It was great for several reasons. For one, he is great comedy-wise, he’s like a comedy Einstein in that everything he says, even if you disagree with it, makes a lot of sense and is smart and is something you’d never think of (and you agree with most of what he says anyway). The other thing that made working with him great is that we didn’t see him that much – he trusted us. He was in New York doing SNL and we were in Toronto doing our show and we’d see him a few times a year. Sometimes he’d fly us to New York to see SNL. But it was great that he’d just let us do our thing, and when he did get involved, it was always something that made sense.

This is your first tour together in six years. Why now? Does this mean there are new shows in the works? Will we see the return of KITH on TV?

We’re going for what I’d call a renaissance. The thing that makes this tour exciting is that it’s all new material. For the past two years, we’ve gotten together twice a year for three or four days, writing new stuff, then we’d try some of it out in Los Angeles. So we have the best of that material – like the old days. And the hope is that we can get it together after this tour and work on it a little during the tour and hopefully write and shoot another movie. We wouldn’t rule out bringing back the TV show – right now we’re thinking movie but we wouldn’t rule a show out, or at least a series of specials or something.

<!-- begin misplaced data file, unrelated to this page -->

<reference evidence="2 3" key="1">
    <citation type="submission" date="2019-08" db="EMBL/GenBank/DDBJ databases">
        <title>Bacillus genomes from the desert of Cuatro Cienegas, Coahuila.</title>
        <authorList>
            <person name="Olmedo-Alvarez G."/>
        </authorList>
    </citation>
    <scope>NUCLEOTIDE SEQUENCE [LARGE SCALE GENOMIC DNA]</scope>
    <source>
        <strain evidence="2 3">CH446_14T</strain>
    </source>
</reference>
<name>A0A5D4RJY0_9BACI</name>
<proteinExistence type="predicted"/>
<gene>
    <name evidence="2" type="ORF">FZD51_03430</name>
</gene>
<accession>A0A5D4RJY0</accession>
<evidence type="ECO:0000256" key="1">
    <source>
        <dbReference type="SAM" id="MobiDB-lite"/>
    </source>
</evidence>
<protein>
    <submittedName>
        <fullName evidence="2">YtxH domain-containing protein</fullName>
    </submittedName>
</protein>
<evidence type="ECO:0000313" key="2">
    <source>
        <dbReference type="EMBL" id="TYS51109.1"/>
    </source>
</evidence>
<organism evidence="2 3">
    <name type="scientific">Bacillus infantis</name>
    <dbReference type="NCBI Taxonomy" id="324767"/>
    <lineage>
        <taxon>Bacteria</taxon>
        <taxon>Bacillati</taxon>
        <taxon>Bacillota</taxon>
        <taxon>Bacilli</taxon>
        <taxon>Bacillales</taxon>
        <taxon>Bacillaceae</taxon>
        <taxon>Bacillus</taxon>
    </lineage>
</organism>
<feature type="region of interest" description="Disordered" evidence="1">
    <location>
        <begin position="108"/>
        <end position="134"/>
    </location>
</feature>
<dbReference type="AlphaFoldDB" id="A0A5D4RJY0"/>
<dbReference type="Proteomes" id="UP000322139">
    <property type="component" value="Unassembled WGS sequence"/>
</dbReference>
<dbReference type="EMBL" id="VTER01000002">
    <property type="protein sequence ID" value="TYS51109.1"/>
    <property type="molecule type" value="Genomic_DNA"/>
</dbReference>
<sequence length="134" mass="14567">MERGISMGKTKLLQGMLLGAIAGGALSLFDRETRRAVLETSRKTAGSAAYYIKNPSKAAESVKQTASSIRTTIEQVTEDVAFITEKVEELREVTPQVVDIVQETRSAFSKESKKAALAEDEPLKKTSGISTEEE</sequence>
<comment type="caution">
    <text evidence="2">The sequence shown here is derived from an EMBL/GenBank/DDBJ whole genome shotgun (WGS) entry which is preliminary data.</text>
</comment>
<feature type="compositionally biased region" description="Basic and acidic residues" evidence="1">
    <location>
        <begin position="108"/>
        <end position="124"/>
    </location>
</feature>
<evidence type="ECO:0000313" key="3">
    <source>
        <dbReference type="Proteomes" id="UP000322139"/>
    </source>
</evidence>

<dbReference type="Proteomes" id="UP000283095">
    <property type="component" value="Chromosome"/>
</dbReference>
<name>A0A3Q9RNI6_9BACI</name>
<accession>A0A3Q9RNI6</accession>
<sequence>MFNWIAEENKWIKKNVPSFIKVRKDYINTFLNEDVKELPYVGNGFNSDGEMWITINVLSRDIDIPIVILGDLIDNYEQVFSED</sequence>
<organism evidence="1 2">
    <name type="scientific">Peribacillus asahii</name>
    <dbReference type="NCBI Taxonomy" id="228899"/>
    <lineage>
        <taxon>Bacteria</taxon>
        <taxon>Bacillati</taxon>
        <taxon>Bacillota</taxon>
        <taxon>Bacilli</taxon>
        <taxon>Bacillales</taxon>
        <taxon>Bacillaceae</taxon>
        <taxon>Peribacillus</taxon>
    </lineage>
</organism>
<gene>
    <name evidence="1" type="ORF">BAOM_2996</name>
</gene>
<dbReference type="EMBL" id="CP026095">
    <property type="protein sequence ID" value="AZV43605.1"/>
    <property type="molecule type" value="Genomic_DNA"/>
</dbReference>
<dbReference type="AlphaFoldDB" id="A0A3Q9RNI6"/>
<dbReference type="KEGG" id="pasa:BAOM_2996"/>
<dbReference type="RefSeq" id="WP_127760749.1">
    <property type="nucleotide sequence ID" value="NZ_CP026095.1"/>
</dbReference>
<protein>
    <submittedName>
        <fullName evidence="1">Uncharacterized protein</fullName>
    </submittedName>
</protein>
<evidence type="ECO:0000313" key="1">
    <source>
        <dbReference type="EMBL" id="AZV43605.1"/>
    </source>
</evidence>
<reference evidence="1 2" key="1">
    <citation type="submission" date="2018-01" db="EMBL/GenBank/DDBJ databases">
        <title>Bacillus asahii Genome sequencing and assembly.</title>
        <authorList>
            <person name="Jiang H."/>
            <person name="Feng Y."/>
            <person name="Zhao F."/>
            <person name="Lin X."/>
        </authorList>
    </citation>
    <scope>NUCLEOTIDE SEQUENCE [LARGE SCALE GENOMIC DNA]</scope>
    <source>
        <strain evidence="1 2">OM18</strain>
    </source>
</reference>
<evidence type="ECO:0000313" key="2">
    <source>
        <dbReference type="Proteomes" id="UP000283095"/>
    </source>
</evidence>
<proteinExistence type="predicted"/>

Although the material is new, will fans see some of theirfavorite KITH characters in the live show?

Yes, you’ll see the Chicken Lady, the Gay Monologist, Gavin and the two Kathies.  Oh, and the Head Crusher comes out at the end.

What is your favorite KITH character to play?  Favorite all-time sketch?